emma watson, the “game-changer,” and the pitiful standards of celebrity feminism

Really interesting comment piece from Babywasu on Emma Watson’s speech to the UN on the HeForShe campaign. There are specific mentions of ‘international development’ in the post, but equally, gender equality, women’s rights, patriarchy etc and international development are all inherently linked, so this post is both explicitly and implicitly relevant to my blog and is important for me to highlight.

My comment to the author was this:

“I can imagine that a lot of white middle class feminists will be offended by what you’ve said, but I find little to disagree with here, many of them are thoughts i’ve had myself. It seems to me (and I feel that this is what you’re saying too) that this is a critique of the wider feminist movement and the global, white-centred, patriarchal system as a whole rather than an attack on Emma or any individual white middle class feminist.

Essentially, you make totally valid points (which some people in the comments section seem to be taking personally), but unfortunately, in the current celebrity obsessed system, where gender binary is widely accepted as the norm, money and power is the holy grail, where women still have to apologise for being a feminist and persuade men of the importance of equality, and where she delivering a speech to a global institution still dominated by white, Western ideology, I wasn’t expecting anything different. Unfortunately, if Emma had come out saying what she should have said (in mine and your opinion), the majority people wouldn’t have heard her. Such is the world we live in. I’m glad that you have called this out though and also understand that Emma said what she could in a world where few people are open to hearing the truth.”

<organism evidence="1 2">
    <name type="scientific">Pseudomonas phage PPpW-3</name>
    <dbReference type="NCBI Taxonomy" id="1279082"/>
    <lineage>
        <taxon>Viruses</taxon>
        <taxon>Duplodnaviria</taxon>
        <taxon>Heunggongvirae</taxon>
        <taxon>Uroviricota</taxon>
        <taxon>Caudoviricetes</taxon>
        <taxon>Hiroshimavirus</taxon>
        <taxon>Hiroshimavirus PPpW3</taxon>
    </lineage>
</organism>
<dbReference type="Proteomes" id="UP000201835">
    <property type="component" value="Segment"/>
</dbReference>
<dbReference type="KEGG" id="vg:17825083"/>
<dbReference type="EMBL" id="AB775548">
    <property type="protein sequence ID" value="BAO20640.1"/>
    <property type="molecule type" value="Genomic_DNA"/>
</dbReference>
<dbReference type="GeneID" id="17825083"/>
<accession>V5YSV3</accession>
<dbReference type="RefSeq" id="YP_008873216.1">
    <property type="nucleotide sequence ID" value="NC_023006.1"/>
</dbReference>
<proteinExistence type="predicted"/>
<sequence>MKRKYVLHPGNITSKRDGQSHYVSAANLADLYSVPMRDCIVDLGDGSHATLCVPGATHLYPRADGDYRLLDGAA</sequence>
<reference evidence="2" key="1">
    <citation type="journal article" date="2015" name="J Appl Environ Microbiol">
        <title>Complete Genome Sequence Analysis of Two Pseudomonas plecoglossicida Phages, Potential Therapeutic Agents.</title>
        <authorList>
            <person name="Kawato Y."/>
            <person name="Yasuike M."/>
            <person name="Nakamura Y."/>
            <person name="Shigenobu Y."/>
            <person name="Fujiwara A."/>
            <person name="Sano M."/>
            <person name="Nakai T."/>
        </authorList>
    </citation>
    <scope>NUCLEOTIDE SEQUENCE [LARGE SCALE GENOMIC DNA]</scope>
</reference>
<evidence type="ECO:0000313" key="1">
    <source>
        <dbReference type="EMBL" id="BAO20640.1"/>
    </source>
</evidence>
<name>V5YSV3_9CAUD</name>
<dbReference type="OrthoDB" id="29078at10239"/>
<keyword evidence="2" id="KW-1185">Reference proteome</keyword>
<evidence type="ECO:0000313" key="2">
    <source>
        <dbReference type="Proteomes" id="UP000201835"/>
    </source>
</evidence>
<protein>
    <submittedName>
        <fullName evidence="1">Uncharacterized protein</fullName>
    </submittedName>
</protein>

Babywasu’s paragraph on ‘women and girls’ rhetoric echoes my thinking particularly and I’m definitely going to do more research into her points about that. I have also heard the argument made before about linking gender liberation to economic means and that the approach for involving men in women’s rights and gender inequality campaigns is paternalistic. I thought that when I heard Emma ask men to consider THEIR mother/sister/daughter etc – we’re still talking about ownership.

Would be interested to know your thoughts and feelings too!

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One thought on “emma watson, the “game-changer,” and the pitiful standards of celebrity feminism

  1. This is such an interesting post and asking these questions drew my attention inward toward my own reactions to Emma’s speech. Off the cuff I actually found it inspiring and was left feeling hopeful for the future. I agreed with the campaigns aim to make this an equal cause in which men stepped forward and took “ownership” of gender equality too (such an interesting word in itself!). I agreed that they needed to look at their mothers, their lovers and their children and strive for a life they wanted for them. And I felt hopeful that one day the world feminism wouldn’t exist, simply because it wasn’t applicable anymore to a modern, equal world.

    But it is also a sad truth that much of what Emma said was biased, was overly diplomatic, and was shy of some of the truths that could have been said. But I think that is the key to any move toward new thinking. We can’t hope to cut through generations of ideologies and beliefs with a passionate heart and persistent head lock with the “opposition”. Sometimes we need to step back, listen to the other view; and provide a reasoned, logical (and yes, sometimes that’s their logic not ours!) argument that is so compelling that all they can do is agree. If it takes white pretty celebrities and words which resonate with current trends or ideals, so be it. This is how real change happens, by using the tools of modern ignorance to open people eyes to future truths 🙂

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